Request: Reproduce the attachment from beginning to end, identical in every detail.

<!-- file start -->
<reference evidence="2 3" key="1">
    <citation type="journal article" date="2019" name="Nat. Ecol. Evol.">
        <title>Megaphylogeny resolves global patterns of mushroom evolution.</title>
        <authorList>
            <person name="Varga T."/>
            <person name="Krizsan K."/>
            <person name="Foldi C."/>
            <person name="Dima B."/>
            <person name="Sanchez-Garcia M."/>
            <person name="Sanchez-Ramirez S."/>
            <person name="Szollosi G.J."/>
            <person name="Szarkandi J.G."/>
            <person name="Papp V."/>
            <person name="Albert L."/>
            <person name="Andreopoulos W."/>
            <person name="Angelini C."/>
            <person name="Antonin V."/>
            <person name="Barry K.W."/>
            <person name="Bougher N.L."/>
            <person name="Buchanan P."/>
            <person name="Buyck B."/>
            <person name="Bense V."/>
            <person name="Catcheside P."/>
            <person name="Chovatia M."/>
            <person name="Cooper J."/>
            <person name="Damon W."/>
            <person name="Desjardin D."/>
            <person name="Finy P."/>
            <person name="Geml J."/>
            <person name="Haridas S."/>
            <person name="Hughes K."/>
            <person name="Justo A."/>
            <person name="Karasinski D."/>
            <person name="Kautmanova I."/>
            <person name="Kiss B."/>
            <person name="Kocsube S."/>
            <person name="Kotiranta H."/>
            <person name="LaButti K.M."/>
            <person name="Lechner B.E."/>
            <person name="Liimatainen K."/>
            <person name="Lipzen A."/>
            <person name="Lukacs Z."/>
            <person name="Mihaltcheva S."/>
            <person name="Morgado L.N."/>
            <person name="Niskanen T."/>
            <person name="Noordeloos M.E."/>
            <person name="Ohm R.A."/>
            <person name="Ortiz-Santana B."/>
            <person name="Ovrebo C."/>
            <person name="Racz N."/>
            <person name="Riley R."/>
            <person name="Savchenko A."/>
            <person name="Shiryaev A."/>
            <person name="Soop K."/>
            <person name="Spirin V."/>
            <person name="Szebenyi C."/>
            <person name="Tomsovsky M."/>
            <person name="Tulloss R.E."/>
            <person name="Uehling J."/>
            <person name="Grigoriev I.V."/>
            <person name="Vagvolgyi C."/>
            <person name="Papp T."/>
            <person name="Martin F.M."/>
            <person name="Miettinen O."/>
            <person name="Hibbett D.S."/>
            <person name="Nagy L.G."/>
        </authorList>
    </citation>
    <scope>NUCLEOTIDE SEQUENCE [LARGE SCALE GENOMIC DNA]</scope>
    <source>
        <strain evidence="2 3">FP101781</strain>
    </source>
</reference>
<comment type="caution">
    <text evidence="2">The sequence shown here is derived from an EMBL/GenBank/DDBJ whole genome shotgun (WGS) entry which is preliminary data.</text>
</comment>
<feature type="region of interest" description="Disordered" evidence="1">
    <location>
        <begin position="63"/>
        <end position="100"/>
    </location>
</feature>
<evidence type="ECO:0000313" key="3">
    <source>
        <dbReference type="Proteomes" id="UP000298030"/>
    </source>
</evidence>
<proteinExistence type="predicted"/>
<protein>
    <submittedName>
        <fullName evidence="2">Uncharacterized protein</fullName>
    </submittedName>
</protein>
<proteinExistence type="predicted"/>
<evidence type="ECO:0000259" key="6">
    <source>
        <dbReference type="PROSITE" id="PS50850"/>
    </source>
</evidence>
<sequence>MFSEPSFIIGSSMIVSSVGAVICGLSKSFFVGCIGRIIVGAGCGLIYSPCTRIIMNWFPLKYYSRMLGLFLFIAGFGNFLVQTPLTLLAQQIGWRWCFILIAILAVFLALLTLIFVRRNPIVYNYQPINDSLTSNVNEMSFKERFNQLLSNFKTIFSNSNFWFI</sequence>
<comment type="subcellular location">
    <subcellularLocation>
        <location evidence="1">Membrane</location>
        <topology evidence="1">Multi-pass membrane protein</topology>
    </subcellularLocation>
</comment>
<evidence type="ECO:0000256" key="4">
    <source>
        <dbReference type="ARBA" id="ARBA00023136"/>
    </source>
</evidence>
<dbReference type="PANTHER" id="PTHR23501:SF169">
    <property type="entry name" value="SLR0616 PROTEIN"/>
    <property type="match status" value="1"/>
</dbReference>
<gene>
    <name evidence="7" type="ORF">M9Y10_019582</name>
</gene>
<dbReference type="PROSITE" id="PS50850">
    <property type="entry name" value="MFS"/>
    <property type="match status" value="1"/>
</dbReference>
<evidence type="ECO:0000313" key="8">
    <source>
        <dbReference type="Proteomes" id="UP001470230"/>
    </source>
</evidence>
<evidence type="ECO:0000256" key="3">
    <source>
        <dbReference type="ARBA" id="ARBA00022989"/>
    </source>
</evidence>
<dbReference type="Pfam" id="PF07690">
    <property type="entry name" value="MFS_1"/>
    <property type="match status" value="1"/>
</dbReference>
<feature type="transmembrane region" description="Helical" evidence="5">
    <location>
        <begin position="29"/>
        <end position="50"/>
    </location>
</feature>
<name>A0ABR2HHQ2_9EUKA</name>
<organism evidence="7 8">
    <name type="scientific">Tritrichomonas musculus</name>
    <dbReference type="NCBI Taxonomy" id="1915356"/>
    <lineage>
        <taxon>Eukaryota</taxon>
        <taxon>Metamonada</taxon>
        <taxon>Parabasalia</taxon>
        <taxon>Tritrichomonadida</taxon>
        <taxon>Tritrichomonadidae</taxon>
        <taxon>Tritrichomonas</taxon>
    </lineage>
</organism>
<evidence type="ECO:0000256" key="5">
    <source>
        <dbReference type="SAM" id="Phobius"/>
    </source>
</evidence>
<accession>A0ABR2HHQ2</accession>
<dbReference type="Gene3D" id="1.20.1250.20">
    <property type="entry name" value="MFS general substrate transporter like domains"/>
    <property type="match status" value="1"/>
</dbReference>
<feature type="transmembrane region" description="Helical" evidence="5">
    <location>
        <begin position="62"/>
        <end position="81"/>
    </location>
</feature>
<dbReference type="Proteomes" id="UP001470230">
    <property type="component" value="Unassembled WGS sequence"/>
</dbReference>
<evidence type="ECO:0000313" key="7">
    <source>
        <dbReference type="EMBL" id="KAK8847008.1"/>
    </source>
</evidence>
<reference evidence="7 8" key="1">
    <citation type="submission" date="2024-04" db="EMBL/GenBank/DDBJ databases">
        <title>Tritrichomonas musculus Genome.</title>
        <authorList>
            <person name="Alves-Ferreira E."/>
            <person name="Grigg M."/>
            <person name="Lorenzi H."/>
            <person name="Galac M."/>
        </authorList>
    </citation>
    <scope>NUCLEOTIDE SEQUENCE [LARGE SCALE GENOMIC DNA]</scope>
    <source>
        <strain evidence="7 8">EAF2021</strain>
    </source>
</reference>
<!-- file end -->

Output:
<reference evidence="2 3" key="1">
    <citation type="journal article" date="2019" name="Nat. Ecol. Evol.">
        <title>Megaphylogeny resolves global patterns of mushroom evolution.</title>
        <authorList>
            <person name="Varga T."/>
            <person name="Krizsan K."/>
            <person name="Foldi C."/>
            <person name="Dima B."/>
            <person name="Sanchez-Garcia M."/>
            <person name="Sanchez-Ramirez S."/>
            <person name="Szollosi G.J."/>
            <person name="Szarkandi J.G."/>
            <person name="Papp V."/>
            <person name="Albert L."/>
            <person name="Andreopoulos W."/>
            <person name="Angelini C."/>
            <person name="Antonin V."/>
            <person name="Barry K.W."/>
            <person name="Bougher N.L."/>
            <person name="Buchanan P."/>
            <person name="Buyck B."/>
            <person name="Bense V."/>
            <person name="Catcheside P."/>
            <person name="Chovatia M."/>
            <person name="Cooper J."/>
            <person name="Damon W."/>
            <person name="Desjardin D."/>
            <person name="Finy P."/>
            <person name="Geml J."/>
            <person name="Haridas S."/>
            <person name="Hughes K."/>
            <person name="Justo A."/>
            <person name="Karasinski D."/>
            <person name="Kautmanova I."/>
            <person name="Kiss B."/>
            <person name="Kocsube S."/>
            <person name="Kotiranta H."/>
            <person name="LaButti K.M."/>
            <person name="Lechner B.E."/>
            <person name="Liimatainen K."/>
            <person name="Lipzen A."/>
            <person name="Lukacs Z."/>
            <person name="Mihaltcheva S."/>
            <person name="Morgado L.N."/>
            <person name="Niskanen T."/>
            <person name="Noordeloos M.E."/>
            <person name="Ohm R.A."/>
            <person name="Ortiz-Santana B."/>
            <person name="Ovrebo C."/>
            <person name="Racz N."/>
            <person name="Riley R."/>
            <person name="Savchenko A."/>
            <person name="Shiryaev A."/>
            <person name="Soop K."/>
            <person name="Spirin V."/>
            <person name="Szebenyi C."/>
            <person name="Tomsovsky M."/>
            <person name="Tulloss R.E."/>
            <person name="Uehling J."/>
            <person name="Grigoriev I.V."/>
            <person name="Vagvolgyi C."/>
            <person name="Papp T."/>
            <person name="Martin F.M."/>
            <person name="Miettinen O."/>
            <person name="Hibbett D.S."/>
            <person name="Nagy L.G."/>
        </authorList>
    </citation>
    <scope>NUCLEOTIDE SEQUENCE [LARGE SCALE GENOMIC DNA]</scope>
    <source>
        <strain evidence="2 3">FP101781</strain>
    </source>
</reference>
<comment type="caution">
    <text evidence="2">The sequence shown here is derived from an EMBL/GenBank/DDBJ whole genome shotgun (WGS) entry which is preliminary data.</text>
</comment>
<feature type="region of interest" description="Disordered" evidence="1">
    <location>
        <begin position="63"/>
        <end position="100"/>
    </location>
</feature>
<evidence type="ECO:0000313" key="3">
    <source>
        <dbReference type="Proteomes" id="UP000298030"/>
    </source>
</evidence>
<proteinExistence type="predicted"/>
<protein>
    <submittedName>
        <fullName evidence="2">Uncharacterized protein</fullName>
    </submittedName>
</protein>
<proteinExistence type="predicted"/>
<evidence type="ECO:0000259" key="6">
    <source>
        <dbReference type="PROSITE" id="PS50850"/>
    </source>
</evidence>
<sequence>MFSEPSFIIGSSMIVSSVGAVICGLSKSFFVGCIGRIIVGAGCGLIYSPCTRIIMNWFPLKYYSRMLGLFLFIAGFGNFLVQTPLTLLAQQIGWRWCFILIAILAVFLALLTLIFVRRNPIVYNYQPINDSLTSNVNEMSFKERFNQLLSNFKTIFSNSNFWFI</sequence>
<comment type="subcellular location">
    <subcellularLocation>
        <location evidence="1">Membrane</location>
        <topology evidence="1">Multi-pass membrane protein</topology>
    </subcellularLocation>
</comment>
<evidence type="ECO:0000256" key="4">
    <source>
        <dbReference type="ARBA" id="ARBA00023136"/>
    </source>
</evidence>
<dbReference type="PANTHER" id="PTHR23501:SF169">
    <property type="entry name" value="SLR0616 PROTEIN"/>
    <property type="match status" value="1"/>
</dbReference>
<gene>
    <name evidence="7" type="ORF">M9Y10_019582</name>
</gene>
<dbReference type="PROSITE" id="PS50850">
    <property type="entry name" value="MFS"/>
    <property type="match status" value="1"/>
</dbReference>
<evidence type="ECO:0000313" key="8">
    <source>
        <dbReference type="Proteomes" id="UP001470230"/>
    </source>
</evidence>
<evidence type="ECO:0000256" key="3">
    <source>
        <dbReference type="ARBA" id="ARBA00022989"/>
    </source>
</evidence>
<dbReference type="Pfam" id="PF07690">
    <property type="entry name" value="MFS_1"/>
    <property type="match status" value="1"/>
</dbReference>
<feature type="transmembrane region" description="Helical" evidence="5">
    <location>
        <begin position="29"/>
        <end position="50"/>
    </location>
</feature>
<name>A0ABR2HHQ2_9EUKA</name>
<organism evidence="7 8">
    <name type="scientific">Tritrichomonas musculus</name>
    <dbReference type="NCBI Taxonomy" id="1915356"/>
    <lineage>
        <taxon>Eukaryota</taxon>
        <taxon>Metamonada</taxon>
        <taxon>Parabasalia</taxon>
        <taxon>Tritrichomonadida</taxon>
        <taxon>Tritrichomonadidae</taxon>
        <taxon>Tritrichomonas</taxon>
    </lineage>
</organism>
<evidence type="ECO:0000256" key="5">
    <source>
        <dbReference type="SAM" id="Phobius"/>
    </source>
</evidence>
<accession>A0ABR2HHQ2</accession>
<dbReference type="Gene3D" id="1.20.1250.20">
    <property type="entry name" value="MFS general substrate transporter like domains"/>
    <property type="match status" value="1"/>
</dbReference>
<feature type="transmembrane region" description="Helical" evidence="5">
    <location>
        <begin position="62"/>
        <end position="81"/>
    </location>
</feature>
<dbReference type="Proteomes" id="UP001470230">
    <property type="component" value="Unassembled WGS sequence"/>
</dbReference>
<evidence type="ECO:0000313" key="7">
    <source>
        <dbReference type="EMBL" id="KAK8847008.1"/>
    </source>
</evidence>
<reference evidence="7 8" key="1">
    <citation type="submission" date="2024-04" db="EMBL/GenBank/DDBJ databases">
        <title>Tritrichomonas musculus Genome.</title>
        <authorList>
            <person name="Alves-Ferreira E."/>
            <person name="Grigg M."/>
            <person name="Lorenzi H."/>
            <person name="Galac M."/>
        </authorList>
    </citation>
    <scope>NUCLEOTIDE SEQUENCE [LARGE SCALE GENOMIC DNA]</scope>
    <source>
        <strain evidence="7 8">EAF2021</strain>
    </source>
</reference>